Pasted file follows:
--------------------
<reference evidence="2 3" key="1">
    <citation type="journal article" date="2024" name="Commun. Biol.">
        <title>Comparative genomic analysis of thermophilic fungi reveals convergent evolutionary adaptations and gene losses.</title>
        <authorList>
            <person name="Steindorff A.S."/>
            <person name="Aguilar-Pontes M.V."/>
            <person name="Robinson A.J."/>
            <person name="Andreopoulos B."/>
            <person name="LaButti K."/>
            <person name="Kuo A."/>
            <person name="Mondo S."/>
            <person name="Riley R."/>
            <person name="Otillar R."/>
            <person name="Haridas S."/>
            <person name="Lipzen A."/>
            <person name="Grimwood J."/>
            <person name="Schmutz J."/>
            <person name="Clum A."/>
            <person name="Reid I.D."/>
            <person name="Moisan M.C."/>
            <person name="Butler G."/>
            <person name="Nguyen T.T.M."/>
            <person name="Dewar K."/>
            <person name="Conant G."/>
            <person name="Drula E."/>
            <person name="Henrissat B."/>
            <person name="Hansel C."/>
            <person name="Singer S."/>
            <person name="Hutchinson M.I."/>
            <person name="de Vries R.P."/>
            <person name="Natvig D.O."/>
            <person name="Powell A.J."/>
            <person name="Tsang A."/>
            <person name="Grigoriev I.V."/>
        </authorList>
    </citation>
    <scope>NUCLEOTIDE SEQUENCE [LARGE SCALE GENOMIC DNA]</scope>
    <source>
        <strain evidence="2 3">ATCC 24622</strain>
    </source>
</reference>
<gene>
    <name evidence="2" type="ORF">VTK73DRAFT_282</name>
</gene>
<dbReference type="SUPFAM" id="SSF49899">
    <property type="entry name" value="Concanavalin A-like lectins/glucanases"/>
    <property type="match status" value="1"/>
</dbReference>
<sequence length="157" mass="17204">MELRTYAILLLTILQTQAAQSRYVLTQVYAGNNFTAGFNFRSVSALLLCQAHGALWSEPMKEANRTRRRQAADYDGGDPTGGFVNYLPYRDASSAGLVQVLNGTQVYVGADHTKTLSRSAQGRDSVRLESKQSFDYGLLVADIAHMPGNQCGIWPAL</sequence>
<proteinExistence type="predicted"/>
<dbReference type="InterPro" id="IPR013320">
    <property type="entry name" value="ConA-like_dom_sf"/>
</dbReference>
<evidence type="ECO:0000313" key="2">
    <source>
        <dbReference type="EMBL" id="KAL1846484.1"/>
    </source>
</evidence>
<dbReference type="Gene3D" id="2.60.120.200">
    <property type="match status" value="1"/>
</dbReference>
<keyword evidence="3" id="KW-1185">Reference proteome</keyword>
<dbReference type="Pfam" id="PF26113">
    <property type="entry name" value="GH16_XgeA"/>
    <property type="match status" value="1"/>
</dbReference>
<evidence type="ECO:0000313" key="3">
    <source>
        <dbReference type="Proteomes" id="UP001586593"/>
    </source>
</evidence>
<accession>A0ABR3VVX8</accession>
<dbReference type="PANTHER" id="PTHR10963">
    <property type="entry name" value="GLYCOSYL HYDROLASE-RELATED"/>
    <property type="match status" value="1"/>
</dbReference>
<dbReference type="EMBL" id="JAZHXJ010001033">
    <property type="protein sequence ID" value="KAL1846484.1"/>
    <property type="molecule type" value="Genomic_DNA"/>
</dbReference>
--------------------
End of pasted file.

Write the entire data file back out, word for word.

<reference evidence="2 3" key="1">
    <citation type="journal article" date="2024" name="Commun. Biol.">
        <title>Comparative genomic analysis of thermophilic fungi reveals convergent evolutionary adaptations and gene losses.</title>
        <authorList>
            <person name="Steindorff A.S."/>
            <person name="Aguilar-Pontes M.V."/>
            <person name="Robinson A.J."/>
            <person name="Andreopoulos B."/>
            <person name="LaButti K."/>
            <person name="Kuo A."/>
            <person name="Mondo S."/>
            <person name="Riley R."/>
            <person name="Otillar R."/>
            <person name="Haridas S."/>
            <person name="Lipzen A."/>
            <person name="Grimwood J."/>
            <person name="Schmutz J."/>
            <person name="Clum A."/>
            <person name="Reid I.D."/>
            <person name="Moisan M.C."/>
            <person name="Butler G."/>
            <person name="Nguyen T.T.M."/>
            <person name="Dewar K."/>
            <person name="Conant G."/>
            <person name="Drula E."/>
            <person name="Henrissat B."/>
            <person name="Hansel C."/>
            <person name="Singer S."/>
            <person name="Hutchinson M.I."/>
            <person name="de Vries R.P."/>
            <person name="Natvig D.O."/>
            <person name="Powell A.J."/>
            <person name="Tsang A."/>
            <person name="Grigoriev I.V."/>
        </authorList>
    </citation>
    <scope>NUCLEOTIDE SEQUENCE [LARGE SCALE GENOMIC DNA]</scope>
    <source>
        <strain evidence="2 3">ATCC 24622</strain>
    </source>
</reference>
<gene>
    <name evidence="2" type="ORF">VTK73DRAFT_282</name>
</gene>
<dbReference type="SUPFAM" id="SSF49899">
    <property type="entry name" value="Concanavalin A-like lectins/glucanases"/>
    <property type="match status" value="1"/>
</dbReference>
<sequence length="157" mass="17204">MELRTYAILLLTILQTQAAQSRYVLTQVYAGNNFTAGFNFRSVSALLLCQAHGALWSEPMKEANRTRRRQAADYDGGDPTGGFVNYLPYRDASSAGLVQVLNGTQVYVGADHTKTLSRSAQGRDSVRLESKQSFDYGLLVADIAHMPGNQCGIWPAL</sequence>
<proteinExistence type="predicted"/>
<dbReference type="InterPro" id="IPR013320">
    <property type="entry name" value="ConA-like_dom_sf"/>
</dbReference>
<evidence type="ECO:0000313" key="2">
    <source>
        <dbReference type="EMBL" id="KAL1846484.1"/>
    </source>
</evidence>
<dbReference type="Gene3D" id="2.60.120.200">
    <property type="match status" value="1"/>
</dbReference>
<keyword evidence="3" id="KW-1185">Reference proteome</keyword>
<dbReference type="Pfam" id="PF26113">
    <property type="entry name" value="GH16_XgeA"/>
    <property type="match status" value="1"/>
</dbReference>
<evidence type="ECO:0000313" key="3">
    <source>
        <dbReference type="Proteomes" id="UP001586593"/>
    </source>
</evidence>
<accession>A0ABR3VVX8</accession>
<dbReference type="PANTHER" id="PTHR10963">
    <property type="entry name" value="GLYCOSYL HYDROLASE-RELATED"/>
    <property type="match status" value="1"/>
</dbReference>
<dbReference type="EMBL" id="JAZHXJ010001033">
    <property type="protein sequence ID" value="KAL1846484.1"/>
    <property type="molecule type" value="Genomic_DNA"/>
</dbReference>